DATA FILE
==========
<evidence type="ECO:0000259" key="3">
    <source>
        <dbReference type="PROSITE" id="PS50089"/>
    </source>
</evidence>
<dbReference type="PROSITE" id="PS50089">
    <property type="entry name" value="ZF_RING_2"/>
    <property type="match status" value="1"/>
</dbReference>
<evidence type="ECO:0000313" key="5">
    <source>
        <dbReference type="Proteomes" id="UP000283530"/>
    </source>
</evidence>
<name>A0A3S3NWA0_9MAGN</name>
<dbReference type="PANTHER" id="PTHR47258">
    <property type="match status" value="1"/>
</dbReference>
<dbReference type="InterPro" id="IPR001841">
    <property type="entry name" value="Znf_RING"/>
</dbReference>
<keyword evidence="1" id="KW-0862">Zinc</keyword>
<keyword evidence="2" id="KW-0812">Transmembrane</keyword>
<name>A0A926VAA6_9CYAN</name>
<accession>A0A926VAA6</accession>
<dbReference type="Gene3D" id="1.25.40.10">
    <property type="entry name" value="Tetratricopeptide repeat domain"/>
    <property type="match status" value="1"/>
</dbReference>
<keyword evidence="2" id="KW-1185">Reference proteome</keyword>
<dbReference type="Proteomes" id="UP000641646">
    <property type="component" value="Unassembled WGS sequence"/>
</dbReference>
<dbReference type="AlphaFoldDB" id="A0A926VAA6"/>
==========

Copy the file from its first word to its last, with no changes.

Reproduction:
<evidence type="ECO:0000259" key="3">
    <source>
        <dbReference type="PROSITE" id="PS50089"/>
    </source>
</evidence>
<dbReference type="PROSITE" id="PS50089">
    <property type="entry name" value="ZF_RING_2"/>
    <property type="match status" value="1"/>
</dbReference>
<evidence type="ECO:0000313" key="5">
    <source>
        <dbReference type="Proteomes" id="UP000283530"/>
    </source>
</evidence>
<name>A0A3S3NWA0_9MAGN</name>
<dbReference type="PANTHER" id="PTHR47258">
    <property type="match status" value="1"/>
</dbReference>
<dbReference type="InterPro" id="IPR001841">
    <property type="entry name" value="Znf_RING"/>
</dbReference>
<keyword evidence="1" id="KW-0862">Zinc</keyword>
<keyword evidence="2" id="KW-0812">Transmembrane</keyword>
<name>A0A926VAA6_9CYAN</name>
<accession>A0A926VAA6</accession>
<dbReference type="Gene3D" id="1.25.40.10">
    <property type="entry name" value="Tetratricopeptide repeat domain"/>
    <property type="match status" value="1"/>
</dbReference>
<keyword evidence="2" id="KW-1185">Reference proteome</keyword>
<dbReference type="Proteomes" id="UP000641646">
    <property type="component" value="Unassembled WGS sequence"/>
</dbReference>
<dbReference type="AlphaFoldDB" id="A0A926VAA6"/>